Either that, or I take a nap.

Once I’m back at square one, I have to conjure up a new agenda to silence the monkey brain chatter.  We all see where this is going, right?  Yep.  Nowhere.  It’s actually a bad system.  But, I’d be willing to argue that most of us are addicted to some type of bad system to free ourselves from the reign of “The Itty Bitty Shitty Committee” even for a few moments.  What is your scheme to escape?  Mine is list-making.  I’m a perfect task-master.  I’m also a perfect slave to my left hemisphere when it is out of control.

The Heart Center:  The Right Hemisphere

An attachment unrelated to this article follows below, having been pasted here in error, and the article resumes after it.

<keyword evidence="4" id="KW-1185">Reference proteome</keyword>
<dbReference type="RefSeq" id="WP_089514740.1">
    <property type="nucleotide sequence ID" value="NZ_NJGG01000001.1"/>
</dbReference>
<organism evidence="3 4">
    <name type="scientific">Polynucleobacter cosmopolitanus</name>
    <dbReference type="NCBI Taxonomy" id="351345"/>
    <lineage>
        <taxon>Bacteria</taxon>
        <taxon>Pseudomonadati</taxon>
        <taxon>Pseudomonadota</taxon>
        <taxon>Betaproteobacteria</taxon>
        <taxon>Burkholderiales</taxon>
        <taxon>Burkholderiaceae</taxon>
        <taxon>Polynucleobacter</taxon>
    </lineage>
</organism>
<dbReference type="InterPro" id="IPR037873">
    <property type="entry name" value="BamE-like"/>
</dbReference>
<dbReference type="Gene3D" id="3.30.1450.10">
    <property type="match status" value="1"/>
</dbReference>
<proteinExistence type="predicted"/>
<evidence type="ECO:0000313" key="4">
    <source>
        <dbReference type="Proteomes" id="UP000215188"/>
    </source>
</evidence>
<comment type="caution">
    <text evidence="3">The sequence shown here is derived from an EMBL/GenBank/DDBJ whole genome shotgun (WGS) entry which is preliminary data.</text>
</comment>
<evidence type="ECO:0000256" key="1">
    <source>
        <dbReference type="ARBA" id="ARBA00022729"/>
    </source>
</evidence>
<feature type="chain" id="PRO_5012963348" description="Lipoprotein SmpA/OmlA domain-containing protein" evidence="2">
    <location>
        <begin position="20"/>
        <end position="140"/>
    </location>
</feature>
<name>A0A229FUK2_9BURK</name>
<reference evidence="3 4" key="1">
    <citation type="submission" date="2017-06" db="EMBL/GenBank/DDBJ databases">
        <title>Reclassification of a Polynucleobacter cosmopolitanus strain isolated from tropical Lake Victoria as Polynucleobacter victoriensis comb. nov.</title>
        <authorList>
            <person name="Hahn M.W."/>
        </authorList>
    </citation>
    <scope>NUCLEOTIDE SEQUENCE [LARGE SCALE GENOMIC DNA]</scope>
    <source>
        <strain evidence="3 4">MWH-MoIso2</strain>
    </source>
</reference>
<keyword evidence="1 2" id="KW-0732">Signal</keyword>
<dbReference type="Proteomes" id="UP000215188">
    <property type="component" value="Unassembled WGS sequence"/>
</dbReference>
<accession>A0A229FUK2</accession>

I don’t want to give off the impression that the left hemisphere of our brains are worthless.  Far from it.  It is an amazing mechanism.  It’s our ego, and it tells us who we are in this space and time:  “I am ____.”  “I like ____.”  “I need ___.”  “I want ___.”  It’s what sets us apart from everyone else and makes us unique.  It’s where our language center is located.  If you can read this, you’re using the left side of your brain.  It helps us organize time into manageable parts, allows us to analyze stimuli and data that comes at us every nano-second of our lives, and it thrives on details, details, details.  Dr. Taylor said it took her years to figure out how to place the dishes in her strainer after washing them (part of her therapy) because she couldn’t figure out how many plates, utensils, etc., needed to go where to make them fit.  Who knew we needed math skills to figure out how to place necessary items in a pattern?